He notes that for one to change the future of a country like Uganda ranked as the youngest nation in the world, it requires changing the youth since the old leaders are stuck in their ways.
“Young people want to go to church but not when it’s boring. Same way to serve a stake. You can serve it ice cold from a fridge and it’s still a stake or you can put it on a grill with some salt and it’s tasty. I hope that’s what Watoto church is.”
Why Watoto cell groups?
Among other reasons why Watoto is unique is its model of reaching out to its community of youth through various cell groups usually comprised of 10-15 members. These cell groups meet weekly in different localities to discuss about an array of topics centered on Christian values.
“These groups help them engage in meaningful discussion and to be mentored. The cell groups act as the smallest platform where everyone can participate equally and also a point of contact between the church and the community. In these cells, every individual finds a place they belong, contribute and serve the society.”
He is satisfied that these small clusters have lived up to the church’s objectives with several success stories. At some point, each cell group had to adopt an HIV positive family, love them and care for them. “We have stories of people who were abandoned, close to death, and the cells picked them up. They gave them assistance in addition to bringing them to church. They are now transformed, healthy and found work to do through Watoto’s cell groups.”
Occasionally these cells engage in voluntary community work like visiting orphanages, cleaning slums what you ordinarily wouldn’t expect of most well-schooled and urban youth.
Hope for a youth led transformation?
It’s no news that Uganda’s efforts to develop have been frustrated by especially corrupt and negligent leaders who haven’t set the best example for the flock waiting to step in their shoes. I put it to Pr. Skinner on whether he is confident that Watoto’s orientation offers hope for Uganda’s future. “When young people begin to occupy leadership, they’ll appreciate the fact that corruption will only destroy their nation and they’ll choose to lead well and be generous.”
“We should love, pray and encourage our leaders. To criticize them publicly, on the pulpit or in the press is not the best way to get out of this. I don’t think many people understand how difficult it is to be a leader and certainly once you’re a leader, everybody wants to occupy your position,” he tells me.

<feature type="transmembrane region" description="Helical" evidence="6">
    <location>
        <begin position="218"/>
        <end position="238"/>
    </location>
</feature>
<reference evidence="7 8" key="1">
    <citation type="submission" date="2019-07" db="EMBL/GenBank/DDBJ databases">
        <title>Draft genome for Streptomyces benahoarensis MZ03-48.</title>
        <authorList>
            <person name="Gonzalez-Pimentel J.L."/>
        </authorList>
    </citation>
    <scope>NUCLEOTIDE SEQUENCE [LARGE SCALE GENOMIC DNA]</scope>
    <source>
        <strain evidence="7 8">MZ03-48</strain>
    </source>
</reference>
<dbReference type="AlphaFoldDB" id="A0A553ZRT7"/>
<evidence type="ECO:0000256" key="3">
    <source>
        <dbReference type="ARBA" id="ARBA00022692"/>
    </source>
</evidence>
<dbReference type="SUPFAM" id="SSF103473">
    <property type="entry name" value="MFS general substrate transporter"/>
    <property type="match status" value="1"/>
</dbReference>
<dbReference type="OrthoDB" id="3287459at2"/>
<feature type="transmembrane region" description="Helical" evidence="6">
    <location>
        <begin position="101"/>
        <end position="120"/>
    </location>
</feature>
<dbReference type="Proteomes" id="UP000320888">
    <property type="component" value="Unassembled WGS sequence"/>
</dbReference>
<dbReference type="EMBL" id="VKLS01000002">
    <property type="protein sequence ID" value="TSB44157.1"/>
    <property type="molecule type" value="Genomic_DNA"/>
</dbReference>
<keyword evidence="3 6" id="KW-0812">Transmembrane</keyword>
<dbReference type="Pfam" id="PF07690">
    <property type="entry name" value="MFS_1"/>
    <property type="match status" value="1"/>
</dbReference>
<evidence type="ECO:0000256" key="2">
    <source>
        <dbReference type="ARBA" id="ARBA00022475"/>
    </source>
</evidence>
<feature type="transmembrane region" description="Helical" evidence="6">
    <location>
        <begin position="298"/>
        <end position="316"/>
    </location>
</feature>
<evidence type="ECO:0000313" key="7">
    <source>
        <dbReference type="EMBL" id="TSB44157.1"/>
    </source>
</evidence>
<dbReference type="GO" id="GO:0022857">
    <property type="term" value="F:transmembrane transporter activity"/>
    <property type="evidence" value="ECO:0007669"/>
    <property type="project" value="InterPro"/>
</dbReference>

The church and politics
President Museveni has previously told church leaders to stay away from politics because it isn’t their place. Watoto’s founder largely concurs with the notion. The role of the church, he says is to provide a moral foundation upon which the country is to be built. “The church is there to create a foundation of love which is a basic core that solves every problem in society. We are not to become politicians but we should be there to question politicians whether their corrupt practices really pass the test of love.”
Women in church leadership
For the first time in Uganda, a woman bishop was ordained in 2015. This passed as a landmark given the long debate preceding this event that seemed to suggest women’s role in church was in the background. “Nobody ever empowered women more than Jesus. There’s aplace for women in church. In the Bible, Paul first refers to Priscilla, a woman as a deacon before he calls on her husband Aquila. Men are not better than women and vice versa.”
“Women have a huge gift to bring to the church. All leadership shouldn’t be the final authority. It should have mutual accountability to others. When any leader holds a position of service, he should be neither dictatorial nor authoritative. Should we have a woman that is a pastor? Yes. At Watoto our deacons’ team is led by a woman.”
Where is Watoto Church going next?
“We are not stuck in one place we need to grow. We want to multiply our campuses (churches) from 10 to 36 in Kampala city so we can be able to take the church closer to the communities where people live. We have been building children’s villages but because the orphans’ situation has since changed, we need to provide for them along with their parents within their communities.”
Pr. Skinner is concerned with the growing poverty levels amid similar rates of unemployment coupled with poor quality education and housing. In the near future, this is what Watoto will work towards addressing. He makes note
“Many people are poor and we need to empower them to have a steady income. The biggest challenge is education for kids so we shall start to plant schools not only for our own children but also the needy ones in these communities. We also want to help men start businesses that will create jobs for poor women where they can have steady income to look after their kids.”
The church will work out ways of improving housing standards especially for the women dwelling in slums. He says Watoto will either work with slum communities to completely upgrade these slums or establish new low income housing projects for these women to live in and pay off their mortgage in installments from the jobs they will have got.
“Health care is another aspect we want to tackle. We aren’t doing anything new. The church has in the past actively taken the initiative of building schools, orphanages, clinics and hospitals. As a contemporary church, we must take on this responsibility too. Government has tried to take over some of these facilities but am not sure they are doing a good job. Ours is not about just building places of worship where people go to pray but building a people who live in a community and transform it every day.”